Black Plague-TK

The black plague first appeared in Europe during the mid 14th century.  It was transmitted through the fleas that were on rats aboard merchant ships.  Once the rats died, the fleas would latch onto human clothing and bite them in the genital areas, thighs, and neck.

The symptoms for the plague mostly coincide with that of the common cold-fever, headache, chills, weakness, and swollen tender lymph glands or buboes.  Those usually infected by the fleas end up living for another week to ten days before dying.  Unfortunately, those who have been infected don’t know it until its too late to save them.  It took about 23 days for the first humans to die from the disease according to an article in HistoryToday.

There have been new studies done on the plague saying that black rats were not the main spreader of the plague.  A new study came out saying that the gerbil was the most likely cause for the spread of the plague. According to the new study, the climate in Asia, where a good chunk of the victims were, had the perfect conditions for the gerbils, they then hitched a ride on merchant carts to Europe to spread the chaos.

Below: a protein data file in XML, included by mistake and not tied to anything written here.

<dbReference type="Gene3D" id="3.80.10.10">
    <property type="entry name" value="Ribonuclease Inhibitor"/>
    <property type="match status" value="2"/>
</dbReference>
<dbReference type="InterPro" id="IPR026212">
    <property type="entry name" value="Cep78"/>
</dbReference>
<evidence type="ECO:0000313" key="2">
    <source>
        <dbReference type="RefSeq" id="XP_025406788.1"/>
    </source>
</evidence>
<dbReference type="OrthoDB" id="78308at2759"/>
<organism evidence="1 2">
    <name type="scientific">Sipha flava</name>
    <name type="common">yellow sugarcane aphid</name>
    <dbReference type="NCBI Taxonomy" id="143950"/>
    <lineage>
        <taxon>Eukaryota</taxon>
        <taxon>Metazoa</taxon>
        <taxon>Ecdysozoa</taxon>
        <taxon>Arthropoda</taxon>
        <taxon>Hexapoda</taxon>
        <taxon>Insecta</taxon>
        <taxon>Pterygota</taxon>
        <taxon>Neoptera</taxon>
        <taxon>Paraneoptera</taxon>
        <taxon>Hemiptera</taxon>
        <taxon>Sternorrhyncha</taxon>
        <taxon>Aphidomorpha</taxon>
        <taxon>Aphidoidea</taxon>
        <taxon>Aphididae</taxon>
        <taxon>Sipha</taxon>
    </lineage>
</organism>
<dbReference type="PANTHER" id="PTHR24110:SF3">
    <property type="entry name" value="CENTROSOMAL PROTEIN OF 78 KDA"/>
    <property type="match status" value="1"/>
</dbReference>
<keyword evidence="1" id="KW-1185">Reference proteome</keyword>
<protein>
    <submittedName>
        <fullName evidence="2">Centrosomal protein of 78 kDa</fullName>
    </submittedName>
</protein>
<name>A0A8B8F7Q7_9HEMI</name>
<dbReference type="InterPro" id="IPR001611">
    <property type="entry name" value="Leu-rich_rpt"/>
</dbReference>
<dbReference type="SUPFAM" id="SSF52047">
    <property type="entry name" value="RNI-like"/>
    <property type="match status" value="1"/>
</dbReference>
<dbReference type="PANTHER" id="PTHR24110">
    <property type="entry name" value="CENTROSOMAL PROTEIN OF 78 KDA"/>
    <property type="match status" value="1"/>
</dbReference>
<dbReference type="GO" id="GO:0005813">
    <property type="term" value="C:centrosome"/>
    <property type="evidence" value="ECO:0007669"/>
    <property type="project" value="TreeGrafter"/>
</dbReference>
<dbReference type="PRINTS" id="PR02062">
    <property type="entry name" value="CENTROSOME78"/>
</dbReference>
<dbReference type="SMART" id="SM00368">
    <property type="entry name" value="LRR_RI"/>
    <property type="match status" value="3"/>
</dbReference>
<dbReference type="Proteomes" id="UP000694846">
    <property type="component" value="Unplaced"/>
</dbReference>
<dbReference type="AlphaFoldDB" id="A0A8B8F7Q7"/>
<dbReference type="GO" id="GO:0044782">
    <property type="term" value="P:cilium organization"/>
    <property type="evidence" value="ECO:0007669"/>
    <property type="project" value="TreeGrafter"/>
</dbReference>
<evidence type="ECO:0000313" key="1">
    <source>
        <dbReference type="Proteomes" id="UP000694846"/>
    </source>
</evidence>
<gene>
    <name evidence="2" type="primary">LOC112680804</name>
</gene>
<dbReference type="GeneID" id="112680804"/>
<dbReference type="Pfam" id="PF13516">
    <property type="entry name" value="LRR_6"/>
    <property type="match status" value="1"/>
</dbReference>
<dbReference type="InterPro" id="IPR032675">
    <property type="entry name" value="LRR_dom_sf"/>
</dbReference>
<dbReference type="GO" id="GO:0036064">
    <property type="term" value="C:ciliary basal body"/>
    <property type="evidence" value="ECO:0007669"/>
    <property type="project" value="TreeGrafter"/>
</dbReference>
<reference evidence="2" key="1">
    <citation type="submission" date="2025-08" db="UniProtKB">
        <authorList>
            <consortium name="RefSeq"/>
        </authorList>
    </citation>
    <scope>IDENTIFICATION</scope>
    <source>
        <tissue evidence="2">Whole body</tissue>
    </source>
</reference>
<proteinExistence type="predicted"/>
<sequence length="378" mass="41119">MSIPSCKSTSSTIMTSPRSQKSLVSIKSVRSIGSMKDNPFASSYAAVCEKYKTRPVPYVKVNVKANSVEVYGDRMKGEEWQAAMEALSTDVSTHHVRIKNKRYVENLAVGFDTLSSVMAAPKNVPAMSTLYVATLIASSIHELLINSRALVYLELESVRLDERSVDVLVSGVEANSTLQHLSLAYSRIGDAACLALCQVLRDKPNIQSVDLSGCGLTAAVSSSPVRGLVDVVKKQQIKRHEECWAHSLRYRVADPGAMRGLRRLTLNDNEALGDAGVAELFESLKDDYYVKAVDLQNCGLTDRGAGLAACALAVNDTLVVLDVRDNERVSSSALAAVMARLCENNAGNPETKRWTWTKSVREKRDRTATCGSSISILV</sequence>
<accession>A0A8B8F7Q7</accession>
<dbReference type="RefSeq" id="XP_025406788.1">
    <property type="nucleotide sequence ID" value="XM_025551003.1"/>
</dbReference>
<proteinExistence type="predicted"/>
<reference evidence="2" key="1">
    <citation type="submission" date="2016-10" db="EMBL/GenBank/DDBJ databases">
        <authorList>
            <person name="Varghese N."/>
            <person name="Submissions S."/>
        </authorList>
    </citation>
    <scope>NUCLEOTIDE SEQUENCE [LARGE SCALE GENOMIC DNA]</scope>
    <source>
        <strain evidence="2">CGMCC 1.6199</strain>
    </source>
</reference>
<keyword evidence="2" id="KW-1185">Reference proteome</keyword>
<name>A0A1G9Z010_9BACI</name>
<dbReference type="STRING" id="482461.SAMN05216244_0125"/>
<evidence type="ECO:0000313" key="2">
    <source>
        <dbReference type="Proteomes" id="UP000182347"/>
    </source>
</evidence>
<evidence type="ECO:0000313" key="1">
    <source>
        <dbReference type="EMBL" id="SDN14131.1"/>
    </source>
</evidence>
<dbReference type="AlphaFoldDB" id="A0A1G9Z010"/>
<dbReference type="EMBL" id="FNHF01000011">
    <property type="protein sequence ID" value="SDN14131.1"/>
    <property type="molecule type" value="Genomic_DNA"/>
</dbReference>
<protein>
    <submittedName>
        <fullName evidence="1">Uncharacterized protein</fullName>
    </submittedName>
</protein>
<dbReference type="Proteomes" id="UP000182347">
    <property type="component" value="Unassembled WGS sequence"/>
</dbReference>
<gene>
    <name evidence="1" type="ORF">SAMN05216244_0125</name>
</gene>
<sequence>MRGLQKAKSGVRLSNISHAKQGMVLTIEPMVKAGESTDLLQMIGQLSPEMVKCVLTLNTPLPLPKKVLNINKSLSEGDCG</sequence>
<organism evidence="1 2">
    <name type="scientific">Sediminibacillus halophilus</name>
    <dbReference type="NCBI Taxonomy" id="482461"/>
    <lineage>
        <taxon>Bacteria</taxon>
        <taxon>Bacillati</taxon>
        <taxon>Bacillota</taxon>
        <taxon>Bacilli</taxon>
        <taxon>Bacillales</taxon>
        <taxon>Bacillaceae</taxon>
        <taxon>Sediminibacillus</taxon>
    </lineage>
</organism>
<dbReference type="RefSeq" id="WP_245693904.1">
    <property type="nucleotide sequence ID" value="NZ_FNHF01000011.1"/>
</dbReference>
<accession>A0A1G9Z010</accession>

Unfortunately, the black still exists to this day.  The number of cases in the USA range from from a few to about a few dozen cases every year.  Most of the cases seem to happen in the states of Colorado, Utah, Arizona, and New Mexico.  The reason for this is due to their warm and dry climate.  They are also known for rodents that dig burrows.  In the global theater, the countries that were hit the most are Africa, South America, Asia, Madagascar, Peru, and India according to CNN.

If the disease progresses far enough, it can lead to three different ways that it can attack the body.  The first way is by infecting the lymph nodes.  The second way is the bacteria infects the bloodstream.  The final way is the bacteria infects the lungs directly.

How does this affect us Minnesotans you may ask, not in a very big way.  There have been no confirmed cases of the plague in Minnesota.  This is mostly contributed to the long cold moist winters, but you should always make sure to check yourself for any fleas.  Also, if you are thinking of getting a gerbil as a pet, make sure that they do not have any fleas on them or you could be the plague’s next victim.

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